English physicist and biologist who conducted research that contributed to a better scientific understanding of phenomena such as isotope separation, optical microscopy, and X-ray diffraction.
He developed improved radar screens in Birmingham during World War II after studying physics at St. John's College, Cambridge in 1935.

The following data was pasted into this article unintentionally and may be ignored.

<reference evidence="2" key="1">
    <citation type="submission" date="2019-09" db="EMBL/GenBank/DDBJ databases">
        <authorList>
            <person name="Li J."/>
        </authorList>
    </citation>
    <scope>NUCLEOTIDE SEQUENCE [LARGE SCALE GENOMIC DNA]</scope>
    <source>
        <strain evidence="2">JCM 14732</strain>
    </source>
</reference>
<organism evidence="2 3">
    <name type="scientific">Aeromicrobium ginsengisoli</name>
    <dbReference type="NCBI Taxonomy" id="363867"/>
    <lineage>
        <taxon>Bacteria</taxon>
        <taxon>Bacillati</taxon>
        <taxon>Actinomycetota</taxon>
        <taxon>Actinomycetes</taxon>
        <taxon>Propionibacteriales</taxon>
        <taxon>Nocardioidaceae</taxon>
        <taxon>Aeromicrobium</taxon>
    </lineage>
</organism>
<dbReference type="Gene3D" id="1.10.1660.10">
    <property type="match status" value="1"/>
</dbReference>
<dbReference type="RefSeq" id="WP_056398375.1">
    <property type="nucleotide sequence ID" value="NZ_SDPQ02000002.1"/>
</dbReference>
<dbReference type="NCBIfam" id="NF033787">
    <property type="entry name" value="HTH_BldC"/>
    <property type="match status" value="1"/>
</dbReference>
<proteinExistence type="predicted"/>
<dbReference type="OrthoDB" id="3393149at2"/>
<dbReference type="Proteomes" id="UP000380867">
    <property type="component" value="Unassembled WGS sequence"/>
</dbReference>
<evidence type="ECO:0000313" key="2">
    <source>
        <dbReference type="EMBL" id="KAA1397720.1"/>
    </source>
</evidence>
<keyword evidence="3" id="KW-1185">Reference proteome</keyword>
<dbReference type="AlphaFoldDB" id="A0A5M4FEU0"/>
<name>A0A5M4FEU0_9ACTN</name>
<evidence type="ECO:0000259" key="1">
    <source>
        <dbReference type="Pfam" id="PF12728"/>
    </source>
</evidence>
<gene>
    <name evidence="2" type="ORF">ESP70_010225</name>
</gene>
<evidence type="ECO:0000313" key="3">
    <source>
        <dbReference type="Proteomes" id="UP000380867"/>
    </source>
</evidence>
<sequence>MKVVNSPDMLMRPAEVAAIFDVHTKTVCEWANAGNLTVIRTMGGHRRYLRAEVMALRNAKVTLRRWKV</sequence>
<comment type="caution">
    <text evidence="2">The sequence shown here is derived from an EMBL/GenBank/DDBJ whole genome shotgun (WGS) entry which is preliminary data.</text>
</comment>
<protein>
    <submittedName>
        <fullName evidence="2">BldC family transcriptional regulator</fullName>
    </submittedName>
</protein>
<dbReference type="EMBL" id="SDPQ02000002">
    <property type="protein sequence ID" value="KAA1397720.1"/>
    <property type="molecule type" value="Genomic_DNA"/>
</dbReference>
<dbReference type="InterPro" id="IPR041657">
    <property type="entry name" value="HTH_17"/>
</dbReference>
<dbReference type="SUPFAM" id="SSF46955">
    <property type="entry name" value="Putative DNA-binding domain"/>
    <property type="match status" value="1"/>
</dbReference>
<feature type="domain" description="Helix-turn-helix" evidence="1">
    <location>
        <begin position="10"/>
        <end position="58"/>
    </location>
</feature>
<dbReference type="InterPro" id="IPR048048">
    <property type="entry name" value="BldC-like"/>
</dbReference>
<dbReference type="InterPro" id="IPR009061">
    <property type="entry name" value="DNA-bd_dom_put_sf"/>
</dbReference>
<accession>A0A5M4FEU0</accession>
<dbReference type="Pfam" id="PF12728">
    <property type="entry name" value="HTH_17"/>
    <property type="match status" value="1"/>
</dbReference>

He received the American Public Health Association's Albert Lasker Award in 1960 and was made Commander of the British Empire in 1962.
He was married twice and had five children.
He attended King Edward's School from 1929 to 1935, which was named after King Edward IV.